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Coach all for LIME juice


Ezra Stuart

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One of Barbados’ most qualified football coaches has welcomed the new semi-professional LIME Pelican Football Challenge to the local landscape.
Hungary-trained Jerry Skeete, a former Barbados Under-20 coach and senior team assistant coach/trainer, believes the sport can only benefit from the lucrative out-of-season tournament, with a record $100 000 first prize.
“It is the best thing that has happened to out-of-season football in Barbados since the BESS Tournament,” Skeete told WEEKEND SPORT of the ten-team competition organised by former Deputy Prime Minister Mia Mottley, which kicks off at the University of the West Indies’ Paradise Park AstroTurf ground next month.
“It is a step forward for football, and anything that is a change for the better, I would want to be involved in to further improve the standard of football in the country,” added the man who guided reigning Premier League kings Meridian Youth Milan to their first Premiership title in 2006.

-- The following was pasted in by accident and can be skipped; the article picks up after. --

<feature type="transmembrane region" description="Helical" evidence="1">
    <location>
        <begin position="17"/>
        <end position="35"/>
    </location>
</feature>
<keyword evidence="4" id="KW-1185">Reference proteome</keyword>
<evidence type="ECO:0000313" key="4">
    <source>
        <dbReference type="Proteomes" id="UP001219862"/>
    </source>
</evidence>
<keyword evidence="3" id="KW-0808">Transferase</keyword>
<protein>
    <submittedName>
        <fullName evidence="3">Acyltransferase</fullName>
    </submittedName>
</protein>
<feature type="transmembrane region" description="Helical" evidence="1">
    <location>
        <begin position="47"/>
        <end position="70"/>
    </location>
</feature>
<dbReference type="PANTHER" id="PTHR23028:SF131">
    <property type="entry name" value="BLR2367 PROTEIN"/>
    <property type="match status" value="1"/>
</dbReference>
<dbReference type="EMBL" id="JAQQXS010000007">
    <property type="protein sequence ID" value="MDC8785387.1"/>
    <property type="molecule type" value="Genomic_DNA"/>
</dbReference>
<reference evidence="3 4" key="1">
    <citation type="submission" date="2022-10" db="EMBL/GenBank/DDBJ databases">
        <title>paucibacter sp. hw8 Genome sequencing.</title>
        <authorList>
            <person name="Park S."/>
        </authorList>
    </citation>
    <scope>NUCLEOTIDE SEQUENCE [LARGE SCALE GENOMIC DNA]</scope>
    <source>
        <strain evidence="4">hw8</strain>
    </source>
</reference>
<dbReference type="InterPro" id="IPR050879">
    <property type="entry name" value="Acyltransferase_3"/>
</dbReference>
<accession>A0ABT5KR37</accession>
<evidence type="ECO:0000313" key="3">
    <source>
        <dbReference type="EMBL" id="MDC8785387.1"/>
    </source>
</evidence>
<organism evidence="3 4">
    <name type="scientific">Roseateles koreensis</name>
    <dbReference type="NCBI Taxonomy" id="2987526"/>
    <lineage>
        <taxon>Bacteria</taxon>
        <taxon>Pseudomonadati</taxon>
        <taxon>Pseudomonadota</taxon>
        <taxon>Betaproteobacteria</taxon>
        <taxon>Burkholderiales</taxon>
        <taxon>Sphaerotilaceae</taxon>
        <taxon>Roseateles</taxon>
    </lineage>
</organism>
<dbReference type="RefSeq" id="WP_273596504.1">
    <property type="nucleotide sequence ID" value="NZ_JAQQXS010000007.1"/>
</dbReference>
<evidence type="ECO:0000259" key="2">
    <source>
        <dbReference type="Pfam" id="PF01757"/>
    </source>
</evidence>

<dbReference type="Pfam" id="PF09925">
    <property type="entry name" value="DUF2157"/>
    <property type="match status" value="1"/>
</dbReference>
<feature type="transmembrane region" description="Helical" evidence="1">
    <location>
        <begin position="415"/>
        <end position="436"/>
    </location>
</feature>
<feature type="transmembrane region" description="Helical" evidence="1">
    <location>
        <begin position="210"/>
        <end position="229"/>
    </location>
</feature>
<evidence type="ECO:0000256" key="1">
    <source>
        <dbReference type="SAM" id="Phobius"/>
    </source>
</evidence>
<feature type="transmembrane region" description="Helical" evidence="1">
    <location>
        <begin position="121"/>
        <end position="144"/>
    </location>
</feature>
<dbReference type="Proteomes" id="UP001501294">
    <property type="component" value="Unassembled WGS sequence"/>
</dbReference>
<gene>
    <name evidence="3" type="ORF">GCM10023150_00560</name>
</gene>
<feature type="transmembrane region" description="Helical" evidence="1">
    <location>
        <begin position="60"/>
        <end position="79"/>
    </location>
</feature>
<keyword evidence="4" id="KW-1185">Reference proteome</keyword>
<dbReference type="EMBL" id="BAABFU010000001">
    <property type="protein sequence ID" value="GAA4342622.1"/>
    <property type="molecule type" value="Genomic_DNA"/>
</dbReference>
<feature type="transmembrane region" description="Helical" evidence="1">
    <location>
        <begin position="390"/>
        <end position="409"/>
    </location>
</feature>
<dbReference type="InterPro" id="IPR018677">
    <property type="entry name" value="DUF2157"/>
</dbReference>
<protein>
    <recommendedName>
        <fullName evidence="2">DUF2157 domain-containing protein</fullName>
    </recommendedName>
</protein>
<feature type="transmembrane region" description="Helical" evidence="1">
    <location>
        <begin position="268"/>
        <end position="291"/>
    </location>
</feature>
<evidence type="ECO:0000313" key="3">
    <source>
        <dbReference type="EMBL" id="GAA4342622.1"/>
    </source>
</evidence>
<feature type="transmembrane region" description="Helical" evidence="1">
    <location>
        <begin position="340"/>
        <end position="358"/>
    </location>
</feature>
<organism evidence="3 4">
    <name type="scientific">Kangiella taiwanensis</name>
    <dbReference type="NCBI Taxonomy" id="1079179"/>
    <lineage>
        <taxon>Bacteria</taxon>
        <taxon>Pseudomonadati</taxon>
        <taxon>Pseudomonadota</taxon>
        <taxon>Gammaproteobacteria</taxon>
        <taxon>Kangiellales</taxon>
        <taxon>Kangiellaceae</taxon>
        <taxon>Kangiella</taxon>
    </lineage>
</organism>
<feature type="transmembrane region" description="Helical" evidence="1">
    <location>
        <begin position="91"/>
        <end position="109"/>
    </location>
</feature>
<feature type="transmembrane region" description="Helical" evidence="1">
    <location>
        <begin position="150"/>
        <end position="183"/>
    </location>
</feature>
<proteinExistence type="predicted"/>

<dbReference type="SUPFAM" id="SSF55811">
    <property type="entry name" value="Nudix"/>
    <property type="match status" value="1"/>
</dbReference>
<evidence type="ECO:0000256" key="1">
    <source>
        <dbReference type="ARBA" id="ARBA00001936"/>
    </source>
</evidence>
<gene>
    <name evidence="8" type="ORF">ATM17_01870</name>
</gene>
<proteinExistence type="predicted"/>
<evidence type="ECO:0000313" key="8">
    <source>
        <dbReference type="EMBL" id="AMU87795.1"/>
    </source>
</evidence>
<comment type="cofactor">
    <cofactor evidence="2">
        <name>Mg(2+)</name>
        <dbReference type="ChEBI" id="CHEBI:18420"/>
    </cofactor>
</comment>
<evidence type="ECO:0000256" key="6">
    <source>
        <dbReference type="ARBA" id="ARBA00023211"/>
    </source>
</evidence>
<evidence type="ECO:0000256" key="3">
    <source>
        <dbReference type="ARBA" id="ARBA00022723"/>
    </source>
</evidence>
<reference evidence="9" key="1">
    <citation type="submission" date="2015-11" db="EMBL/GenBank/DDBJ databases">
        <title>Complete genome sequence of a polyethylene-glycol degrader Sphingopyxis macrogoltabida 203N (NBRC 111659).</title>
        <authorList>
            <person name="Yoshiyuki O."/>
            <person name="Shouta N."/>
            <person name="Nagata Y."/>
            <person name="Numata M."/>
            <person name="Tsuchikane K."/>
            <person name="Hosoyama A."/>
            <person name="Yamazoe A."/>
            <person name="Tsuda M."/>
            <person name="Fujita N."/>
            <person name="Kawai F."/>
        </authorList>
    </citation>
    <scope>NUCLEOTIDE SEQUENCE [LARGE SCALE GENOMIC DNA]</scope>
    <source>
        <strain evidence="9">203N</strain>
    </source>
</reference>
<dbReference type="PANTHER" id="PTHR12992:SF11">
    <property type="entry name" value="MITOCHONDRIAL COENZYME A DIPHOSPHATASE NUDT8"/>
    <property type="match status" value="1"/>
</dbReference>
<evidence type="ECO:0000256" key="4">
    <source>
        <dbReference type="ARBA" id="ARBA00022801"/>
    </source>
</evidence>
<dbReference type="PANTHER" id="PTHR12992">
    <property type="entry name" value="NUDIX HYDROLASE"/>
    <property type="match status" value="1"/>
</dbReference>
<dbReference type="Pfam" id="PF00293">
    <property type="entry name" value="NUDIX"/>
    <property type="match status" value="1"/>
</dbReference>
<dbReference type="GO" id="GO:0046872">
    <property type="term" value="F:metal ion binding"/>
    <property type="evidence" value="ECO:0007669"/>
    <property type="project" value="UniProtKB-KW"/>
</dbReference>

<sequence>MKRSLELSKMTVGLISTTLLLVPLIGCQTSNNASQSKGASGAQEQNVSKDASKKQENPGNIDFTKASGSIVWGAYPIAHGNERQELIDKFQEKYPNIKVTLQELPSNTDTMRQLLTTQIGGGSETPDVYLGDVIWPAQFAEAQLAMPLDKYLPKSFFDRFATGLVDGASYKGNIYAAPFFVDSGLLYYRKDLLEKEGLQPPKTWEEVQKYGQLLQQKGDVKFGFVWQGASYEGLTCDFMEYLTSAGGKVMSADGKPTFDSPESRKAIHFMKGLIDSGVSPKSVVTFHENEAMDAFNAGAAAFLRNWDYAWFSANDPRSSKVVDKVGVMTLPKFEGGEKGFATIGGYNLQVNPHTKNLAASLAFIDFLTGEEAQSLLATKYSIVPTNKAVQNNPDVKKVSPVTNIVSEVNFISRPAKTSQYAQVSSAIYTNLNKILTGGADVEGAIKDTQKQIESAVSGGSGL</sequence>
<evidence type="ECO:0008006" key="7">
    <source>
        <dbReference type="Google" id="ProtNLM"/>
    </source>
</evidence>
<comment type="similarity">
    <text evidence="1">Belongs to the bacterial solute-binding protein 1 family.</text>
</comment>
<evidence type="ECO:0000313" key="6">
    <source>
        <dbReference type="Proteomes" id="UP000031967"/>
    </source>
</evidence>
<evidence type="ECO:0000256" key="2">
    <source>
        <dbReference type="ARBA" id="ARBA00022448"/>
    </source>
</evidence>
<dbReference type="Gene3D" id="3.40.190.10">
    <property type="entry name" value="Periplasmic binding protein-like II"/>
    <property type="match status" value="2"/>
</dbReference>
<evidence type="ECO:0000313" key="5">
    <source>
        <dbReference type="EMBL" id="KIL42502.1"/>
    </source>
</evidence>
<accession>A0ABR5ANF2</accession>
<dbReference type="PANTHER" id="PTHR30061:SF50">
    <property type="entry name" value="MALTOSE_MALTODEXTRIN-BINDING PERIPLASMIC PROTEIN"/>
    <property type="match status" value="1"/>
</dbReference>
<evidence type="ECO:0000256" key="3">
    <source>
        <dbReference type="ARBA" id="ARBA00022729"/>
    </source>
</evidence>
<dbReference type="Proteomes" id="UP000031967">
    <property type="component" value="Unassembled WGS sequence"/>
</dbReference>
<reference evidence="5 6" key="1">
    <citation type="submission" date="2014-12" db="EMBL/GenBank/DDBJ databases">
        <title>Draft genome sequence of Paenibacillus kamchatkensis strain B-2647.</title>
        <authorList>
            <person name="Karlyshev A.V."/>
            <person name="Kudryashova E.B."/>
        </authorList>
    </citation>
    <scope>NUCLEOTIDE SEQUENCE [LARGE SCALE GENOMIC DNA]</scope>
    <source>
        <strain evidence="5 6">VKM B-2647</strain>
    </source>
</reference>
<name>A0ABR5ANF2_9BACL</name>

The holder of an Advanced National diploma from the prestigious National Soccer Coaching Association of America (NSCAA), said he would like to see the best coaches in the country working with the ten franchises.
“I am available and willing to pass on the knowledge and experience I’ve gained from my stints overseas, and working at the national level in 2006 with the likes of Keith Griffith and Eyre Sealy when we achieved our best world ranking, and also with Thomas Jordan helping Barbados reach the finals in two Caribbean Cups as well as the last World Cup qualifying campaign in 2008,” Skeete said.
A policeman for the past 19 years, Skeete was the first Barbadian to be selected for the three-month coaching stint in Hungary in 1997 after being a participant in the first FIFA Futuro course in sports medicine.
A past president of the Checker Hall, St Lucy-based Youth Milan club, Skeete was also coach of the team which won their second Knockout Cup title in 2009.
He was the head coach of the national Under-20 teams for their Youth World Cup qualifiers in 2003 and 2004.
“With my background not only in coaching but in training, sports medicine and club administration, and a trained policeman in conflict resolution, I believe I can bring a certain standard of discipline and professionalism to any of the franchises,” he declared.

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